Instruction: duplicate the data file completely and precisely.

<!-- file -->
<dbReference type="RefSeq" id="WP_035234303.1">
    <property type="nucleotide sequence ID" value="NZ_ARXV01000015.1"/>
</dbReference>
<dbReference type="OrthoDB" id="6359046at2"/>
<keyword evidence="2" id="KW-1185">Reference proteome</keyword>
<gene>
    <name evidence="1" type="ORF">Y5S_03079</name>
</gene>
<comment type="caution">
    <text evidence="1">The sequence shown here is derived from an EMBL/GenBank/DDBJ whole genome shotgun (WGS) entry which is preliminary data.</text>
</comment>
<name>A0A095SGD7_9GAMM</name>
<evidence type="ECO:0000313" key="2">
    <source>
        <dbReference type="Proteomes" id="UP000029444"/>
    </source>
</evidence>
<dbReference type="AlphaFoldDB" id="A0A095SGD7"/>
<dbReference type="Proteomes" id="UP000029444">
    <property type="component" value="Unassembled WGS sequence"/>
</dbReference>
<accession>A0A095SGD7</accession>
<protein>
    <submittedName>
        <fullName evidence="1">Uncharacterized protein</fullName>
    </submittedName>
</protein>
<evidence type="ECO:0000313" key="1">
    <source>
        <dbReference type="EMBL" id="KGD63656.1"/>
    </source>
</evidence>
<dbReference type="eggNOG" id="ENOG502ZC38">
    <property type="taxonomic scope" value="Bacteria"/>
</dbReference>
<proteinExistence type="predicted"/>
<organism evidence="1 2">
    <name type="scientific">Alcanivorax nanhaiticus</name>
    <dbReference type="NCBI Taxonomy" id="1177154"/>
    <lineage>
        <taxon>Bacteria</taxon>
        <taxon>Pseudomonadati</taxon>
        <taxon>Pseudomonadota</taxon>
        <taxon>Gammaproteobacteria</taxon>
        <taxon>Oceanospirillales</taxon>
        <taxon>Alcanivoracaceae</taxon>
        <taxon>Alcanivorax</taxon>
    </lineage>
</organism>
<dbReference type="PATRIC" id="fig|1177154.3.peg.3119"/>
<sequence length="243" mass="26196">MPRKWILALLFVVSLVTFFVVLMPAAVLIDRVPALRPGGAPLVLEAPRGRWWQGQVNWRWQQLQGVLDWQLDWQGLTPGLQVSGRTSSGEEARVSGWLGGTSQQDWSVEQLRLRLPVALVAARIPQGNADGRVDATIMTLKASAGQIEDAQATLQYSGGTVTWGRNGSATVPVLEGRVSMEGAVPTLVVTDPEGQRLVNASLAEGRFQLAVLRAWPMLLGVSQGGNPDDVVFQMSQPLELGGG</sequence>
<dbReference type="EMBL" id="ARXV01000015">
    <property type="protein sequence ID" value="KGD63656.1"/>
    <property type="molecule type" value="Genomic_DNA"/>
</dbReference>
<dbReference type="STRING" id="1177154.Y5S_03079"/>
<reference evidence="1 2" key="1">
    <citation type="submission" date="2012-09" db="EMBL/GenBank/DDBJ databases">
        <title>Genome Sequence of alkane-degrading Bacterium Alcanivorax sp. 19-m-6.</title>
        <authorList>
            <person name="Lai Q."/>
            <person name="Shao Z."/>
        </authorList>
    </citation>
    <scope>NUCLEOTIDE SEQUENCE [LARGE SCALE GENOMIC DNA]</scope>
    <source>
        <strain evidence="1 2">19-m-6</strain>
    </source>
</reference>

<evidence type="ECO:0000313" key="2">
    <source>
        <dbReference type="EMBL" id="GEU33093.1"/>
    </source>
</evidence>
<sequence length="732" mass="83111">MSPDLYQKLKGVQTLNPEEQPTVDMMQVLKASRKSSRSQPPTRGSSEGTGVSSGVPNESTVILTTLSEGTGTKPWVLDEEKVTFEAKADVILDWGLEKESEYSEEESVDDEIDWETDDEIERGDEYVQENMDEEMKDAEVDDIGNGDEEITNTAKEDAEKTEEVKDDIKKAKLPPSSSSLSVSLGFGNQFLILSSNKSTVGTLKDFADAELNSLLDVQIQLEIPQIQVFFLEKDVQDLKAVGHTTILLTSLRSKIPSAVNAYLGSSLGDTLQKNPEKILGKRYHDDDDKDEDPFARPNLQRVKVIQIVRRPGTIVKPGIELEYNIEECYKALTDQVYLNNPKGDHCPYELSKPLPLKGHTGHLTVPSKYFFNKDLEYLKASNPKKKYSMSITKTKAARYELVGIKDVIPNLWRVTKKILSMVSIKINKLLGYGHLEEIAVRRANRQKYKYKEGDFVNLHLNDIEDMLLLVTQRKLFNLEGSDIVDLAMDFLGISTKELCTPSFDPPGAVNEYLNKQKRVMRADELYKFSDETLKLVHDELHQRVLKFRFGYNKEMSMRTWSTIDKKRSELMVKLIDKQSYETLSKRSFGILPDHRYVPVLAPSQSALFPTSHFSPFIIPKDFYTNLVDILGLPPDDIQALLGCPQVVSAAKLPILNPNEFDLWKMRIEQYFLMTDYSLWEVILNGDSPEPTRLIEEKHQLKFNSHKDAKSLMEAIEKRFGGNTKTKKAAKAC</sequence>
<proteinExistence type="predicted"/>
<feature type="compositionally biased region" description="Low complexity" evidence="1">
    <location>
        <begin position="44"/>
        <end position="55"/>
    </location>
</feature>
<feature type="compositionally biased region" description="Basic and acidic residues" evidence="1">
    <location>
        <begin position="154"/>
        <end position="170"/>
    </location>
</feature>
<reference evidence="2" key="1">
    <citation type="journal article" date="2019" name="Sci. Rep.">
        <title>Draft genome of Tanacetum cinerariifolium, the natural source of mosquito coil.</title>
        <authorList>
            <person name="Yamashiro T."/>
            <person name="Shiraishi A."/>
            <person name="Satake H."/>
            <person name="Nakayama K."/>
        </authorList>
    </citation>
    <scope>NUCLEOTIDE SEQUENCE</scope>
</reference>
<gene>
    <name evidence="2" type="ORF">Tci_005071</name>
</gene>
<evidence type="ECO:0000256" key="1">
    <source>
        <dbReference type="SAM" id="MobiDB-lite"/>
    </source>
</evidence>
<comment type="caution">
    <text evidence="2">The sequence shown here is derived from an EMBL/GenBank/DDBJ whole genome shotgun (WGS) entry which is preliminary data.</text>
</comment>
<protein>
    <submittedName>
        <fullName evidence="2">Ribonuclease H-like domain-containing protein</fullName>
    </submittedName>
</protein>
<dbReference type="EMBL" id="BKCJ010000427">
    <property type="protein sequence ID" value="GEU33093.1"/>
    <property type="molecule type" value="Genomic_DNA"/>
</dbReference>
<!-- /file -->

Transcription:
<dbReference type="RefSeq" id="WP_035234303.1">
    <property type="nucleotide sequence ID" value="NZ_ARXV01000015.1"/>
</dbReference>
<dbReference type="OrthoDB" id="6359046at2"/>
<keyword evidence="2" id="KW-1185">Reference proteome</keyword>
<gene>
    <name evidence="1" type="ORF">Y5S_03079</name>
</gene>
<comment type="caution">
    <text evidence="1">The sequence shown here is derived from an EMBL/GenBank/DDBJ whole genome shotgun (WGS) entry which is preliminary data.</text>
</comment>
<name>A0A095SGD7_9GAMM</name>
<evidence type="ECO:0000313" key="2">
    <source>
        <dbReference type="Proteomes" id="UP000029444"/>
    </source>
</evidence>
<dbReference type="AlphaFoldDB" id="A0A095SGD7"/>
<dbReference type="Proteomes" id="UP000029444">
    <property type="component" value="Unassembled WGS sequence"/>
</dbReference>
<accession>A0A095SGD7</accession>
<protein>
    <submittedName>
        <fullName evidence="1">Uncharacterized protein</fullName>
    </submittedName>
</protein>
<evidence type="ECO:0000313" key="1">
    <source>
        <dbReference type="EMBL" id="KGD63656.1"/>
    </source>
</evidence>
<dbReference type="eggNOG" id="ENOG502ZC38">
    <property type="taxonomic scope" value="Bacteria"/>
</dbReference>
<proteinExistence type="predicted"/>
<organism evidence="1 2">
    <name type="scientific">Alcanivorax nanhaiticus</name>
    <dbReference type="NCBI Taxonomy" id="1177154"/>
    <lineage>
        <taxon>Bacteria</taxon>
        <taxon>Pseudomonadati</taxon>
        <taxon>Pseudomonadota</taxon>
        <taxon>Gammaproteobacteria</taxon>
        <taxon>Oceanospirillales</taxon>
        <taxon>Alcanivoracaceae</taxon>
        <taxon>Alcanivorax</taxon>
    </lineage>
</organism>
<dbReference type="PATRIC" id="fig|1177154.3.peg.3119"/>
<sequence length="243" mass="26196">MPRKWILALLFVVSLVTFFVVLMPAAVLIDRVPALRPGGAPLVLEAPRGRWWQGQVNWRWQQLQGVLDWQLDWQGLTPGLQVSGRTSSGEEARVSGWLGGTSQQDWSVEQLRLRLPVALVAARIPQGNADGRVDATIMTLKASAGQIEDAQATLQYSGGTVTWGRNGSATVPVLEGRVSMEGAVPTLVVTDPEGQRLVNASLAEGRFQLAVLRAWPMLLGVSQGGNPDDVVFQMSQPLELGGG</sequence>
<dbReference type="EMBL" id="ARXV01000015">
    <property type="protein sequence ID" value="KGD63656.1"/>
    <property type="molecule type" value="Genomic_DNA"/>
</dbReference>
<dbReference type="STRING" id="1177154.Y5S_03079"/>
<reference evidence="1 2" key="1">
    <citation type="submission" date="2012-09" db="EMBL/GenBank/DDBJ databases">
        <title>Genome Sequence of alkane-degrading Bacterium Alcanivorax sp. 19-m-6.</title>
        <authorList>
            <person name="Lai Q."/>
            <person name="Shao Z."/>
        </authorList>
    </citation>
    <scope>NUCLEOTIDE SEQUENCE [LARGE SCALE GENOMIC DNA]</scope>
    <source>
        <strain evidence="1 2">19-m-6</strain>
    </source>
</reference>

<evidence type="ECO:0000313" key="2">
    <source>
        <dbReference type="EMBL" id="GEU33093.1"/>
    </source>
</evidence>
<sequence length="732" mass="83111">MSPDLYQKLKGVQTLNPEEQPTVDMMQVLKASRKSSRSQPPTRGSSEGTGVSSGVPNESTVILTTLSEGTGTKPWVLDEEKVTFEAKADVILDWGLEKESEYSEEESVDDEIDWETDDEIERGDEYVQENMDEEMKDAEVDDIGNGDEEITNTAKEDAEKTEEVKDDIKKAKLPPSSSSLSVSLGFGNQFLILSSNKSTVGTLKDFADAELNSLLDVQIQLEIPQIQVFFLEKDVQDLKAVGHTTILLTSLRSKIPSAVNAYLGSSLGDTLQKNPEKILGKRYHDDDDKDEDPFARPNLQRVKVIQIVRRPGTIVKPGIELEYNIEECYKALTDQVYLNNPKGDHCPYELSKPLPLKGHTGHLTVPSKYFFNKDLEYLKASNPKKKYSMSITKTKAARYELVGIKDVIPNLWRVTKKILSMVSIKINKLLGYGHLEEIAVRRANRQKYKYKEGDFVNLHLNDIEDMLLLVTQRKLFNLEGSDIVDLAMDFLGISTKELCTPSFDPPGAVNEYLNKQKRVMRADELYKFSDETLKLVHDELHQRVLKFRFGYNKEMSMRTWSTIDKKRSELMVKLIDKQSYETLSKRSFGILPDHRYVPVLAPSQSALFPTSHFSPFIIPKDFYTNLVDILGLPPDDIQALLGCPQVVSAAKLPILNPNEFDLWKMRIEQYFLMTDYSLWEVILNGDSPEPTRLIEEKHQLKFNSHKDAKSLMEAIEKRFGGNTKTKKAAKAC</sequence>
<proteinExistence type="predicted"/>
<feature type="compositionally biased region" description="Low complexity" evidence="1">
    <location>
        <begin position="44"/>
        <end position="55"/>
    </location>
</feature>
<feature type="compositionally biased region" description="Basic and acidic residues" evidence="1">
    <location>
        <begin position="154"/>
        <end position="170"/>
    </location>
</feature>
<reference evidence="2" key="1">
    <citation type="journal article" date="2019" name="Sci. Rep.">
        <title>Draft genome of Tanacetum cinerariifolium, the natural source of mosquito coil.</title>
        <authorList>
            <person name="Yamashiro T."/>
            <person name="Shiraishi A."/>
            <person name="Satake H."/>
            <person name="Nakayama K."/>
        </authorList>
    </citation>
    <scope>NUCLEOTIDE SEQUENCE</scope>
</reference>
<gene>
    <name evidence="2" type="ORF">Tci_005071</name>
</gene>
<evidence type="ECO:0000256" key="1">
    <source>
        <dbReference type="SAM" id="MobiDB-lite"/>
    </source>
</evidence>
<comment type="caution">
    <text evidence="2">The sequence shown here is derived from an EMBL/GenBank/DDBJ whole genome shotgun (WGS) entry which is preliminary data.</text>
</comment>
<protein>
    <submittedName>
        <fullName evidence="2">Ribonuclease H-like domain-containing protein</fullName>
    </submittedName>
</protein>
<dbReference type="EMBL" id="BKCJ010000427">
    <property type="protein sequence ID" value="GEU33093.1"/>
    <property type="molecule type" value="Genomic_DNA"/>
</dbReference>